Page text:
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When it comes to the term RV, so much has changed over the past 20-30 or even 40 years. Some people still go RVing to get away from it all and don’t want any type of “connectivity” while others go out in rigs that have 5 televisions! I don’t watch a lot of television when I go RVing, however, I do like to be able to check the news and local weather.

Over The Air Antenna (OTA)

Even in today’s high-tech world of streaming, satellite signals, and other pay-per-view options, there is still the old-fashioned signal coming from a local TV station via towers. This is called Over The Air transmission which emits a digital signal from one of the stations’ towers. When the first TV signals hit the airwaves they were analog until 2009 when everything switched to digital. Most RVs up until that time had the old crank-up antenna that was on the top of the rig which we coined the “Batwing”. You had to crank it up and turn it in the direction of the strongest signal which you did not know until turning off the TV and trying to find a station, usually with several attempts.

This old antenna will be able to receive a digital signal however it has a very short reception distance and with digital, it has to be full strength or it will pixelate and drop off. To enhance the old Batwing, Winegard has introduced an add-on piece called the “Wingman” which will double the distance it can receive. You still have to turn the antenna to get the right direction and crank it down when you leave the campground or it will eventually come down on its own!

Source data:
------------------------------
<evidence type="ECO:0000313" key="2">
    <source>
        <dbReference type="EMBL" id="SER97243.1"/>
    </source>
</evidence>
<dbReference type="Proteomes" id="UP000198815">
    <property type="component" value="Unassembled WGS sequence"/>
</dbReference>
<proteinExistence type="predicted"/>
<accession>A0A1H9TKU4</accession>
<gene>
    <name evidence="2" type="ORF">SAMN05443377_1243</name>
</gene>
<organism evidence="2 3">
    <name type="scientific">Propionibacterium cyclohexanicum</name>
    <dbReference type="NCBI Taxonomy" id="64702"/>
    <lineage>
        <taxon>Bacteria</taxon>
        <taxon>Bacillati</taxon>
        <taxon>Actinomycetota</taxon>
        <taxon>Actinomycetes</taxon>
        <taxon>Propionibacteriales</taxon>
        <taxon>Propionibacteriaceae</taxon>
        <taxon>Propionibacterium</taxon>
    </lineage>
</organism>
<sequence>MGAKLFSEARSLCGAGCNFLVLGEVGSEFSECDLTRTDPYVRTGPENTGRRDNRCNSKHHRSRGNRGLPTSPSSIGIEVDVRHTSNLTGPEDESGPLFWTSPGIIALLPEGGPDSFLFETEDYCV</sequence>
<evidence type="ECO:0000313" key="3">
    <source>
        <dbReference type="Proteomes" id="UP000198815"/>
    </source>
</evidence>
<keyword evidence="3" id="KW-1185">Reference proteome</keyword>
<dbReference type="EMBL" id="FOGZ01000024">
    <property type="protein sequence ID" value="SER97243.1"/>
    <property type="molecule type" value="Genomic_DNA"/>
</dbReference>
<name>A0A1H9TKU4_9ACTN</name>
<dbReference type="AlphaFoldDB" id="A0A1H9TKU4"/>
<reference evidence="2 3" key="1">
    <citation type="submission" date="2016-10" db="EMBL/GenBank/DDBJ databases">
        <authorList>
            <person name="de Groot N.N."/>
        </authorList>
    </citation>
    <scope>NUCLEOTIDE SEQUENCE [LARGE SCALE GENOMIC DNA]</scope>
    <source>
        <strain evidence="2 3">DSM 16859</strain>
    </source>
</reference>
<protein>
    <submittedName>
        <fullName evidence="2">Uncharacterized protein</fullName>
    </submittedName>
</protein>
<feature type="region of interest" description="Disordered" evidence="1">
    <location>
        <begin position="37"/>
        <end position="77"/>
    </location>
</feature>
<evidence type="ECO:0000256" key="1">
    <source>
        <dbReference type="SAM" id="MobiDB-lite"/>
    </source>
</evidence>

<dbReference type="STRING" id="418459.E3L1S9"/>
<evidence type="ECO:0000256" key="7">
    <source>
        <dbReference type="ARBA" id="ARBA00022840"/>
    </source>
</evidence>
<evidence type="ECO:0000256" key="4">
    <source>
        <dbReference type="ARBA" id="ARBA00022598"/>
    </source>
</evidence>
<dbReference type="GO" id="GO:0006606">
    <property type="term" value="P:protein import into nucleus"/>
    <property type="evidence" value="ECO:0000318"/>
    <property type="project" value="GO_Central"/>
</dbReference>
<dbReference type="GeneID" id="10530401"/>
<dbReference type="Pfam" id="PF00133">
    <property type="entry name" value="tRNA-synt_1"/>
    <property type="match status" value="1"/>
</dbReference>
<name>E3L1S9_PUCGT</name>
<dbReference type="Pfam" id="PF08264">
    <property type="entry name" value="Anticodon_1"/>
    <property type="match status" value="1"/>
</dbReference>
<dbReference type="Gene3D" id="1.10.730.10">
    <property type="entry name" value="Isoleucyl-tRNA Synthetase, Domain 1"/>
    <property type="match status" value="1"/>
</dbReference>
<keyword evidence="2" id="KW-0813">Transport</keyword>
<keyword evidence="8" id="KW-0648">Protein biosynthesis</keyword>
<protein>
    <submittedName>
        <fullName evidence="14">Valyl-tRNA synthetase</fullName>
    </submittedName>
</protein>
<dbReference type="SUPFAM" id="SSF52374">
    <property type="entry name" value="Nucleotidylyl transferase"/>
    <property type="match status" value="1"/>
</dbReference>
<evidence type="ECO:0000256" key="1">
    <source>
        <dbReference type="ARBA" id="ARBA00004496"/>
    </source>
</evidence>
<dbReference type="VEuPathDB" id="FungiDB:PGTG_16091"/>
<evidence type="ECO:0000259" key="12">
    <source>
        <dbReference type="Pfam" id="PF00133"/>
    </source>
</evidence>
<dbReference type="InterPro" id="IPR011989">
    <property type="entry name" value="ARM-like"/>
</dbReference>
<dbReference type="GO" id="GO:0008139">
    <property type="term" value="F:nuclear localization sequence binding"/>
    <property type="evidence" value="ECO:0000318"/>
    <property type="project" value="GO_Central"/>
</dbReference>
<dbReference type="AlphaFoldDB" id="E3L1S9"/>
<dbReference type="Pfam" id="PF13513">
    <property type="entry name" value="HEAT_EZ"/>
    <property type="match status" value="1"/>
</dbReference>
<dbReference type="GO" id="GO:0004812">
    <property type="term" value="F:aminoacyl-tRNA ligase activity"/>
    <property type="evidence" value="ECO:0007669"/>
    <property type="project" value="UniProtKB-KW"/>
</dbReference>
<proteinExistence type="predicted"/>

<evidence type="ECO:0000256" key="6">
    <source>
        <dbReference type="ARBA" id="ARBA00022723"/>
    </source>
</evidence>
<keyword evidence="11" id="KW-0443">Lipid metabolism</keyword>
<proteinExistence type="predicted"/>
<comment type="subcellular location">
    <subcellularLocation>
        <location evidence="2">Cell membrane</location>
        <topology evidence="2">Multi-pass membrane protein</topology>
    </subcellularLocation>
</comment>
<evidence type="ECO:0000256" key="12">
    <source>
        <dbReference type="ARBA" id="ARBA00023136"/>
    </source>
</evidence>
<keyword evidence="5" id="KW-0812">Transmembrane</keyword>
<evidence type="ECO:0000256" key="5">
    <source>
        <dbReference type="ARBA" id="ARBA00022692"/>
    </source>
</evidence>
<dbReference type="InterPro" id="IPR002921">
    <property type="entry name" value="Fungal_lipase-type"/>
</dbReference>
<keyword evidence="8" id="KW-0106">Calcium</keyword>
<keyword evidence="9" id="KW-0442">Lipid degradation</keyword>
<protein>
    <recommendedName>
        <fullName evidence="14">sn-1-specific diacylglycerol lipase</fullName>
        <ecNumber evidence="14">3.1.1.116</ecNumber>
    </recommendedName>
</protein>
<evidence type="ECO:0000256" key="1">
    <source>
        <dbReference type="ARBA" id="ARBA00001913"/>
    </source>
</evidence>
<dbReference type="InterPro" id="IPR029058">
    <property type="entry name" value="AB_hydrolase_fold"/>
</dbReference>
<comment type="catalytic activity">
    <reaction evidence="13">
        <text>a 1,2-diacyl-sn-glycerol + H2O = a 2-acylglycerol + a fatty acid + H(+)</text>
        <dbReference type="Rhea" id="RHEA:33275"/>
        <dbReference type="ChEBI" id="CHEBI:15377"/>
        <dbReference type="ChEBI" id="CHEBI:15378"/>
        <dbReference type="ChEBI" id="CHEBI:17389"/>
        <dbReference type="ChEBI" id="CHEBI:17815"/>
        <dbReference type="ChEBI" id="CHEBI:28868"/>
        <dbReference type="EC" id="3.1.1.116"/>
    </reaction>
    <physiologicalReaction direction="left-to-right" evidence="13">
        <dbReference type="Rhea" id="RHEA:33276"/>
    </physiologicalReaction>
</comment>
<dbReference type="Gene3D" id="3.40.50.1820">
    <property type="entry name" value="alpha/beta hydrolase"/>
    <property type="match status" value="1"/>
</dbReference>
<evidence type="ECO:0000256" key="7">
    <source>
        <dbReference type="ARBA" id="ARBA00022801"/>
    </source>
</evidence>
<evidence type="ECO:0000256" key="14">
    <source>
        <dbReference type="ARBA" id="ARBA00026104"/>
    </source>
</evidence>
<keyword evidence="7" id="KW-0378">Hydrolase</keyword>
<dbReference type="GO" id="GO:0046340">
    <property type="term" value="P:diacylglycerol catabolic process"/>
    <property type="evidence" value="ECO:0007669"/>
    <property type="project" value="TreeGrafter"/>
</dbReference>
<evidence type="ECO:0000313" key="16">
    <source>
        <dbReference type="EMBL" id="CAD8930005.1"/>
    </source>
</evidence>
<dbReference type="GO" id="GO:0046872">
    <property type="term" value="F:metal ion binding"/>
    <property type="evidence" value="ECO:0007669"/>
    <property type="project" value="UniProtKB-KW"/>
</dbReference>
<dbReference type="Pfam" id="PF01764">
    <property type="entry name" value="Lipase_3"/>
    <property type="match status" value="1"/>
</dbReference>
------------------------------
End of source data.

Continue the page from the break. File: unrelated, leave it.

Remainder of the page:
Other roof antennas are now available such as the Winegard Rayzar or the King Controls “King Jack” both of which are mounted on the roof and do not have to be cranked up or down but do require rotation for the best signal.

A new introduction by Winegard for OTA antenna is the Air 360 which is a dome unit permanently mounted to the roof and once it is turned on, the unit will automatically search and find all signals in the area and then a channel search on your TV screen logs them in automatically. It easily replaces all older model roof antennas. I have installed over 6 of these units and they are easy to install and pull in about twice as many stations as the other models.